Monday, August 15, 2011

This is the end VIII

British Championship Special Edition

A long way to go
Nick Pert v Adam Hunt, Sheffield 2011

Nick Pert seemed to get himself quite a few endgames in Sheffield. Aside from that 144-mover against Gawain Jones in the last round (Draw Bores), he ended up with a bishop ending against George Salimbeni in round 3, bishop and knight ending against Kolbus in round 5, a rook ending against Adam Hunt in round 7 and a double rook and minor piece ending against Houska in round 8.

It was probably just as well that out of all of them only The Corporal was able to hold Pert to a draw. Aside from avoiding giving an uppity blogger the chance to take the piss - Epishin failing to mate with B&N against king? How we laughed - that 90% score won't hurt sales of his Killer Endgames DVD set.

Jan Gustafsson

Not that everybody would have you believe that studying the endgame is a good idea. In the video below Peter Svidler and a young Martin Clunes suggest that studying other areas of the game should be the priority.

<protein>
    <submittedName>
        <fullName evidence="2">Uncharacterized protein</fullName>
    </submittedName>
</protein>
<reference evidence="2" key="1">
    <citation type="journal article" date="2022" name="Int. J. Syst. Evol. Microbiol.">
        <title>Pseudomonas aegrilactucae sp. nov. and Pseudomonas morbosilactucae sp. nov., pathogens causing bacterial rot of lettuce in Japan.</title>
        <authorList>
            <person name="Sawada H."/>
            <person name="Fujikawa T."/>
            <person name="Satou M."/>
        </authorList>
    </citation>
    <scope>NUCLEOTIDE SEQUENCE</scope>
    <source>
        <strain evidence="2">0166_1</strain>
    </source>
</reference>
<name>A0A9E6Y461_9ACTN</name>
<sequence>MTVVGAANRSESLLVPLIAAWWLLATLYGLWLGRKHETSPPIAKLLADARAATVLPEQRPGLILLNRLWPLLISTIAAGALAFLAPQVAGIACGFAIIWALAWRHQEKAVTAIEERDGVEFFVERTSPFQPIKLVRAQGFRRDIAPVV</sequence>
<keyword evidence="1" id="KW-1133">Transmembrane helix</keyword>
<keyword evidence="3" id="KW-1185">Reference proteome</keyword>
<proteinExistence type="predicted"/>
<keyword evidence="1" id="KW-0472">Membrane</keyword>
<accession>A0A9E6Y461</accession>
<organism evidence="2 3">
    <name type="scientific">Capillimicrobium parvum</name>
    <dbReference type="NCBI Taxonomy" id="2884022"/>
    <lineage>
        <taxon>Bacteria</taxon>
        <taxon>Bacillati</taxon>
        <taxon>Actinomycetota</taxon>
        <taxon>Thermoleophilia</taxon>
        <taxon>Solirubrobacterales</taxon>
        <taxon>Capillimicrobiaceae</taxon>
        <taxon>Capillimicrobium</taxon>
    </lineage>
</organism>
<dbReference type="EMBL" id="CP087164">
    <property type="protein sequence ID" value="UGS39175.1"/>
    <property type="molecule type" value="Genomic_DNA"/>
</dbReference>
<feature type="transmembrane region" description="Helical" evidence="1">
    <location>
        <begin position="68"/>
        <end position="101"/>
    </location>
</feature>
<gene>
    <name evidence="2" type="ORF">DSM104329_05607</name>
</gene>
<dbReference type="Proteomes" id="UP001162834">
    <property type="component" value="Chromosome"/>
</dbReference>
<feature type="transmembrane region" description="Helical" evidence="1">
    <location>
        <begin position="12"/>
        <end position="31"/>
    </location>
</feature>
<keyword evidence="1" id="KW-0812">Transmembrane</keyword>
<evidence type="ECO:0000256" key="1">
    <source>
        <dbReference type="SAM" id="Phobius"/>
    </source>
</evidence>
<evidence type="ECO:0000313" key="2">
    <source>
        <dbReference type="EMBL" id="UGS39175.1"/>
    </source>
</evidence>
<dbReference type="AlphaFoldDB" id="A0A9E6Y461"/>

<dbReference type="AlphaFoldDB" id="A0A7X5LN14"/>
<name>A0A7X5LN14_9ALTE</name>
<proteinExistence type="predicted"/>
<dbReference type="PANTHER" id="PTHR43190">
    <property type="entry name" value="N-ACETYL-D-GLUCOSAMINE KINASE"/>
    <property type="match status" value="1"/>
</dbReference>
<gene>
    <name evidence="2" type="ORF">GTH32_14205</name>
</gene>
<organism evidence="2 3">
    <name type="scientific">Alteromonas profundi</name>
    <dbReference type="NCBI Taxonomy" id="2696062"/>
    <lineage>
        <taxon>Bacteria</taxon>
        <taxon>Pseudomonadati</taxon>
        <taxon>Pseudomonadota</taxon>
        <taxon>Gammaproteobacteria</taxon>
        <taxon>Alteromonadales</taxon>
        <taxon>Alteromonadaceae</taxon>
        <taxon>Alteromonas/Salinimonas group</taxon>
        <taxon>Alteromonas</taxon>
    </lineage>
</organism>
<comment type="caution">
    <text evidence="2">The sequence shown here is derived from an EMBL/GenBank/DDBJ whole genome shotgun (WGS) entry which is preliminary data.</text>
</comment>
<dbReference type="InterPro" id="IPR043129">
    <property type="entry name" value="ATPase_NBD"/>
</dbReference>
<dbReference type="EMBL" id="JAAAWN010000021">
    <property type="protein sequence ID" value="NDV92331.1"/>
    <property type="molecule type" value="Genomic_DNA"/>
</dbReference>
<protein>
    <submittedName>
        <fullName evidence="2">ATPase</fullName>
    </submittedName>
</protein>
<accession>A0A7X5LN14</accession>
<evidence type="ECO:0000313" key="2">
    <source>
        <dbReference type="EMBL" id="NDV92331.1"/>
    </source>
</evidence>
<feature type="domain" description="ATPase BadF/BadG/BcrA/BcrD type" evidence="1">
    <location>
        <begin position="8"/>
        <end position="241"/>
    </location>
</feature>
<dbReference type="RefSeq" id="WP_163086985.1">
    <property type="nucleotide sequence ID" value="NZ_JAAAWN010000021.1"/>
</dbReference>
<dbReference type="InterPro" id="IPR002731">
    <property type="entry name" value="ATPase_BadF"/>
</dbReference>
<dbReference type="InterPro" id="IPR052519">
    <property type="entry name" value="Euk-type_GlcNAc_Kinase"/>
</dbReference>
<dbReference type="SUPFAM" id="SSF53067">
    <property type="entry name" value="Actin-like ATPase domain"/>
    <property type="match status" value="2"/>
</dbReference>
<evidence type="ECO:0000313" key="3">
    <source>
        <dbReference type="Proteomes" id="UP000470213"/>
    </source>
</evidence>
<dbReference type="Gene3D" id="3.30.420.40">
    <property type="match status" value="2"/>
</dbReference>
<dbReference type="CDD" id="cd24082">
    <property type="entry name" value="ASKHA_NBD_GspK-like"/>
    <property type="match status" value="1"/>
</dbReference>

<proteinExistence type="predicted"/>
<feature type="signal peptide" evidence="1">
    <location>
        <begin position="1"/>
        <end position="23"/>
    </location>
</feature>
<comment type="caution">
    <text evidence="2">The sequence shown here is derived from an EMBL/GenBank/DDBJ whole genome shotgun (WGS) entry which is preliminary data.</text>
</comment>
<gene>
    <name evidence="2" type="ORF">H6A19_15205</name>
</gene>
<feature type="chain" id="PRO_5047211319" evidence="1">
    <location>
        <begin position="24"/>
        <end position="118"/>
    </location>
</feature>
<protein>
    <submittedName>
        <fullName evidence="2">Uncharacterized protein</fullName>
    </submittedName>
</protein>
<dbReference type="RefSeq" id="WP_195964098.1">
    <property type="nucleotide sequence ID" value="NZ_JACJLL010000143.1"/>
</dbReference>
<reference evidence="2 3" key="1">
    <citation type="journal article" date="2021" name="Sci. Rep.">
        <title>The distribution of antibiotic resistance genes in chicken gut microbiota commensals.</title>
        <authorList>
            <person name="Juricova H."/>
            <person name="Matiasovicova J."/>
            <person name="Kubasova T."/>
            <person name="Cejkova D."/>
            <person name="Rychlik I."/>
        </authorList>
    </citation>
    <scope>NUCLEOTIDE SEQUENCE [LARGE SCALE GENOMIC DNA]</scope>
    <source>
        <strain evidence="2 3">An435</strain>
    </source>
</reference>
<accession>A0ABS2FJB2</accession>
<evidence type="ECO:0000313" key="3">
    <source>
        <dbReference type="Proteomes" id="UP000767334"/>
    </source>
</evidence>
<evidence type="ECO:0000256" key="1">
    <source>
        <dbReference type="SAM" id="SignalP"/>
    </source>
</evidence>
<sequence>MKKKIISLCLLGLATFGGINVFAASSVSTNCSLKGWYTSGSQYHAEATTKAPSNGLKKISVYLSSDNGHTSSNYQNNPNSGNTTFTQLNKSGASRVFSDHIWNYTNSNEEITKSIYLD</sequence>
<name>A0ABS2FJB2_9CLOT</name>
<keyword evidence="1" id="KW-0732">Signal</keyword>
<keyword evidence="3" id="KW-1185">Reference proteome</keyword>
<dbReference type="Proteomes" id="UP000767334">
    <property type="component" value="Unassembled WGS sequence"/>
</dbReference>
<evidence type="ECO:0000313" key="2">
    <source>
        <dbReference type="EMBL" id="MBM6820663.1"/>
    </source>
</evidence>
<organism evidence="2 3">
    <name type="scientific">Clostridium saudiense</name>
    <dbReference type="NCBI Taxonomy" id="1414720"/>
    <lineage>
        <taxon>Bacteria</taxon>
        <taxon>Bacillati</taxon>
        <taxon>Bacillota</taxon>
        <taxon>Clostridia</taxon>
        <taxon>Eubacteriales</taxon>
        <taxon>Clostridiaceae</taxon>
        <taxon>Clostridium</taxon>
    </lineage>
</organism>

I suppose whether or not you agree with this will depend on how you define Svidler's "starting from a certain level" at 7:51 in the clip. I play people up to the high 180s ECF/2150 elo and at that standard it simply isn't true that you get 'killed' in the opening if you don't know exactly what you're doing. Whether it's different at 2250 or 2350 I wouldn't know, but for me at least the argument doesn't really apply.

Still, it's an interesting discussion and well worth a listen. The endgame content of the chat starts around 2:40.

Pert v Hunt photo from the British Championship website
Gustafsson and Svidler video spotted on a Chess Pub thread.


Jonathan Rogers said...

Openings don't matter too much at 2350 level either. I can't remember the last time I lost directly from the opening against anyone 2350 or less. Obviously they affect your probability of later success but no more than that.

I remember being impressed when Nick made something out of nothing against me in an ending (4NCL 2006) though he let me off with a draw in the end.

His best ending in the British was really the one against Gawain - it didn't really look viable to squeeze for a win around move forty, but had he played ...Qc2 around move 117 (!) it would have been a textbook example.

Dan Schmidt said...

The main benefit I get from studying the opening is simply that I have more time left for the rest of the game.